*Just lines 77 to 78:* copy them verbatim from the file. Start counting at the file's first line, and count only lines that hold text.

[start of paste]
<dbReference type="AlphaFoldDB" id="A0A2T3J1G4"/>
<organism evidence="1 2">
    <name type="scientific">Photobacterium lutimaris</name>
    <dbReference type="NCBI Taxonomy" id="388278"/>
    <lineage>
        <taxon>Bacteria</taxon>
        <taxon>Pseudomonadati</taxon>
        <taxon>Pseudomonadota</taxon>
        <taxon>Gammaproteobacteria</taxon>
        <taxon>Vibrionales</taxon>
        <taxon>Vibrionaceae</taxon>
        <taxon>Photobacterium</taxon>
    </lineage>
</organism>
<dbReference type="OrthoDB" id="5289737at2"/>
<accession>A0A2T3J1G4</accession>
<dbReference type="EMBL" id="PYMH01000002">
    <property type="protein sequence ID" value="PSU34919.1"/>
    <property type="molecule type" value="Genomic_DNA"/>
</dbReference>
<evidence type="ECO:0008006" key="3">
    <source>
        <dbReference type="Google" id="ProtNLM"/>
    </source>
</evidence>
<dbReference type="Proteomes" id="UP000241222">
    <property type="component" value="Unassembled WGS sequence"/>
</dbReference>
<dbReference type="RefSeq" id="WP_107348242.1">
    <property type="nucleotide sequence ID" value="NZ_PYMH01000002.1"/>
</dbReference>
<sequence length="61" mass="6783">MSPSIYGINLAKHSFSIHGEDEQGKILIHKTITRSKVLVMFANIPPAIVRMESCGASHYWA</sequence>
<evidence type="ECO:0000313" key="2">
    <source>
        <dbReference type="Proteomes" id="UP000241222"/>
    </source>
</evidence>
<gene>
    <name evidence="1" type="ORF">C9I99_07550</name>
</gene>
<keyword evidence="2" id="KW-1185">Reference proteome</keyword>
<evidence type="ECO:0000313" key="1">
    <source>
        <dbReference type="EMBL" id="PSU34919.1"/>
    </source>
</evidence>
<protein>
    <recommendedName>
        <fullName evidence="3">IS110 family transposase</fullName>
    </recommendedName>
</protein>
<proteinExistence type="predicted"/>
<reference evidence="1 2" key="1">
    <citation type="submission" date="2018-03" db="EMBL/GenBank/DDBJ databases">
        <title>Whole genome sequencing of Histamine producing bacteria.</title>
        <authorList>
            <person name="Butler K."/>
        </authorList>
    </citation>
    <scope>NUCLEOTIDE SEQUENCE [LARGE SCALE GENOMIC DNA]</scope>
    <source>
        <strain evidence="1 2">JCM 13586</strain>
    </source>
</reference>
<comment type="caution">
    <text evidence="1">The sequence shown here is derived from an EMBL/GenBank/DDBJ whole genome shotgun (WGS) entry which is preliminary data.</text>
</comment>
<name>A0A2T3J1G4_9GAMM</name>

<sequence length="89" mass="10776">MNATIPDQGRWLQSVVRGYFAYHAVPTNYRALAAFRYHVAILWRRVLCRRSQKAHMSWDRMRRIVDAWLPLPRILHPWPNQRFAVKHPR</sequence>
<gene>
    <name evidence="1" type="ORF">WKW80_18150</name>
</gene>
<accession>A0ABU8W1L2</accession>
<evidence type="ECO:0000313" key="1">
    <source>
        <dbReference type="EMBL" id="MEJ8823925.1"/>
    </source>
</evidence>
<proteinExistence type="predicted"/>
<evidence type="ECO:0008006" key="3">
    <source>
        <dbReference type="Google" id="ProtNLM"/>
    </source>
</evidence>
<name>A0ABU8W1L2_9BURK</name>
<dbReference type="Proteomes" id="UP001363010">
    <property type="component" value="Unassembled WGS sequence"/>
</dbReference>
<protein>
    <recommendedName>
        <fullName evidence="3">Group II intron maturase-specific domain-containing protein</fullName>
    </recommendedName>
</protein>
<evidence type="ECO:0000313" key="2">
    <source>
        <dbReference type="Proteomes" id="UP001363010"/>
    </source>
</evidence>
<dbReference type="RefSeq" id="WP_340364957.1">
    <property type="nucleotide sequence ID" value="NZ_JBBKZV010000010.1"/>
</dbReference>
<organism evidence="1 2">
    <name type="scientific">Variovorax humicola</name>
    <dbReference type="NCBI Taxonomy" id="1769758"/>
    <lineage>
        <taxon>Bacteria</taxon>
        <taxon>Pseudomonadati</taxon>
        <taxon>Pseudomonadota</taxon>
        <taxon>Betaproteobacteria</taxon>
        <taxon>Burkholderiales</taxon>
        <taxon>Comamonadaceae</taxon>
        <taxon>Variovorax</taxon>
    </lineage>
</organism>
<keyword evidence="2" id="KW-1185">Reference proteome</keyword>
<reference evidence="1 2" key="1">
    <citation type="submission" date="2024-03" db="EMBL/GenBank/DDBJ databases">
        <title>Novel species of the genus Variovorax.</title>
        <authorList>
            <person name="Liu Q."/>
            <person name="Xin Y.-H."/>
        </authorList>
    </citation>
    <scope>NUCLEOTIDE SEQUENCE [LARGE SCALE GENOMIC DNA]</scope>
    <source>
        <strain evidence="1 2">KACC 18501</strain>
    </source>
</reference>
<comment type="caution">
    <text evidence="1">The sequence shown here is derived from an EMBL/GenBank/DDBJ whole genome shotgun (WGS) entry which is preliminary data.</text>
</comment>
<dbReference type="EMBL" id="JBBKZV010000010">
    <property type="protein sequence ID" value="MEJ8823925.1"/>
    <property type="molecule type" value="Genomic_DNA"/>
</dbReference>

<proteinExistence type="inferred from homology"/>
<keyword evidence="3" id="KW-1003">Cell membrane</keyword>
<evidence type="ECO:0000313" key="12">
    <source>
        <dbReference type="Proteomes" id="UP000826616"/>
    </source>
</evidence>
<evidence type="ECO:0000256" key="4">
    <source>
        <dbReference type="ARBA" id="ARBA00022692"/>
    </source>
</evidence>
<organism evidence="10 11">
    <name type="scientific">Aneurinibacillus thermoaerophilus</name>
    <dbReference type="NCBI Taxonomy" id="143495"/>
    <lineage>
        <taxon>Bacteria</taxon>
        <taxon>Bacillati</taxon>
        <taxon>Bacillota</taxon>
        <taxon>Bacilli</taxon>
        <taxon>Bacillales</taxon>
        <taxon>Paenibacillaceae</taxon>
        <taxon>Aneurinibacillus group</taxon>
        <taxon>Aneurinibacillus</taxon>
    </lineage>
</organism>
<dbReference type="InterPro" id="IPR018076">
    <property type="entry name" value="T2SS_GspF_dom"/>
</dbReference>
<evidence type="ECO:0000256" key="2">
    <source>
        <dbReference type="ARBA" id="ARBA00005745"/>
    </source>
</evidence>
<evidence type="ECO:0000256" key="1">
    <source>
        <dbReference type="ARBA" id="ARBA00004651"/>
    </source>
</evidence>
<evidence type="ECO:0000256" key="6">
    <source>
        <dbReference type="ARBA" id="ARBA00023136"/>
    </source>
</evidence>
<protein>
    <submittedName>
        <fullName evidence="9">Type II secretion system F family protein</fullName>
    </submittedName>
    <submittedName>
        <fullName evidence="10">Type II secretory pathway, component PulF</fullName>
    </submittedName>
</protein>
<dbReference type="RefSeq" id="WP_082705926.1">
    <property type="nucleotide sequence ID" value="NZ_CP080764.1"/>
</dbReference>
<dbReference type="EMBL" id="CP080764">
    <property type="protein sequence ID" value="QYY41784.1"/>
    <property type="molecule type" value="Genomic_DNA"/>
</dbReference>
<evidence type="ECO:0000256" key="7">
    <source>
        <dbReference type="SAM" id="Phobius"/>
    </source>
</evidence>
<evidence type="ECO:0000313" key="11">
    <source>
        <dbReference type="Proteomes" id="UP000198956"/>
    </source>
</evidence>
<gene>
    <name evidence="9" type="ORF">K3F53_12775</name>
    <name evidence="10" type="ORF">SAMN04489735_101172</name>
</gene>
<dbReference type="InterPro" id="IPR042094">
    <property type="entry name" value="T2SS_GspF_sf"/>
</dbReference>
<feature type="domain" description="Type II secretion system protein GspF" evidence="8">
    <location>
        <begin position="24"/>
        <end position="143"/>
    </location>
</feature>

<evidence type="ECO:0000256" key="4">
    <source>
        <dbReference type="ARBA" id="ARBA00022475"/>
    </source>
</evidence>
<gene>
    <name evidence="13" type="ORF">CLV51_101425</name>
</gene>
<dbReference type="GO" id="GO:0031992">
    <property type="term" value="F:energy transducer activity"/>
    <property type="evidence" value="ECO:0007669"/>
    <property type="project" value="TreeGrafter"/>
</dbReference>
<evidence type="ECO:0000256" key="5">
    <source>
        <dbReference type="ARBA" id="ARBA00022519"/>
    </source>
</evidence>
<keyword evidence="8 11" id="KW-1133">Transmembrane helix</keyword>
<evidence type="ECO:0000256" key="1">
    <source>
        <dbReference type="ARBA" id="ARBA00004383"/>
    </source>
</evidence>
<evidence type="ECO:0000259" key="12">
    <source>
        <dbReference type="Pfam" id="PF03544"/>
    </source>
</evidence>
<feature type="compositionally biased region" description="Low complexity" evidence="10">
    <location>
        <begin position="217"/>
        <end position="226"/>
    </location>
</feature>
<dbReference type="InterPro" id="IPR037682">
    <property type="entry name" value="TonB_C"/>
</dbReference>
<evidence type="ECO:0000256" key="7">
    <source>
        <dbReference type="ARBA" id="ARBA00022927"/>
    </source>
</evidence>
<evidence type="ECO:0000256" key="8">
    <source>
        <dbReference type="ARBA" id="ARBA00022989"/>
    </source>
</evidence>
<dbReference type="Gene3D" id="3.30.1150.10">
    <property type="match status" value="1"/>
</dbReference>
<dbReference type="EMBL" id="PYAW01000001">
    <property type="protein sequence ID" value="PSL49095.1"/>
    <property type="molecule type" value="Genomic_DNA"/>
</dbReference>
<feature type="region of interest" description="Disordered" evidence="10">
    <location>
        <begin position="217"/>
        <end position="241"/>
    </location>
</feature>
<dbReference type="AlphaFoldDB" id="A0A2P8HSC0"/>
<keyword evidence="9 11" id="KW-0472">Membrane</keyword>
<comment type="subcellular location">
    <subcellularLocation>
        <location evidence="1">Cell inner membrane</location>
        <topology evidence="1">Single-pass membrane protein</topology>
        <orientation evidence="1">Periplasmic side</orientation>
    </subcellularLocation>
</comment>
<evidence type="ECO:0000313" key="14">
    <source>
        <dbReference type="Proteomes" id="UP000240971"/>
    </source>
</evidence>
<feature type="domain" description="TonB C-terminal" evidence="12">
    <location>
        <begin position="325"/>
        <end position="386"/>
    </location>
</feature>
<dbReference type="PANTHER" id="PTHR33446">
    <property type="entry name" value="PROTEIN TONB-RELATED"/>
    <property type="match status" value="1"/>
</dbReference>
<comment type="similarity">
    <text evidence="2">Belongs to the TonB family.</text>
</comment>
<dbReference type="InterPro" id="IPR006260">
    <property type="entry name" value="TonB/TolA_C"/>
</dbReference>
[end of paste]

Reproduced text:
    </source>
</evidence>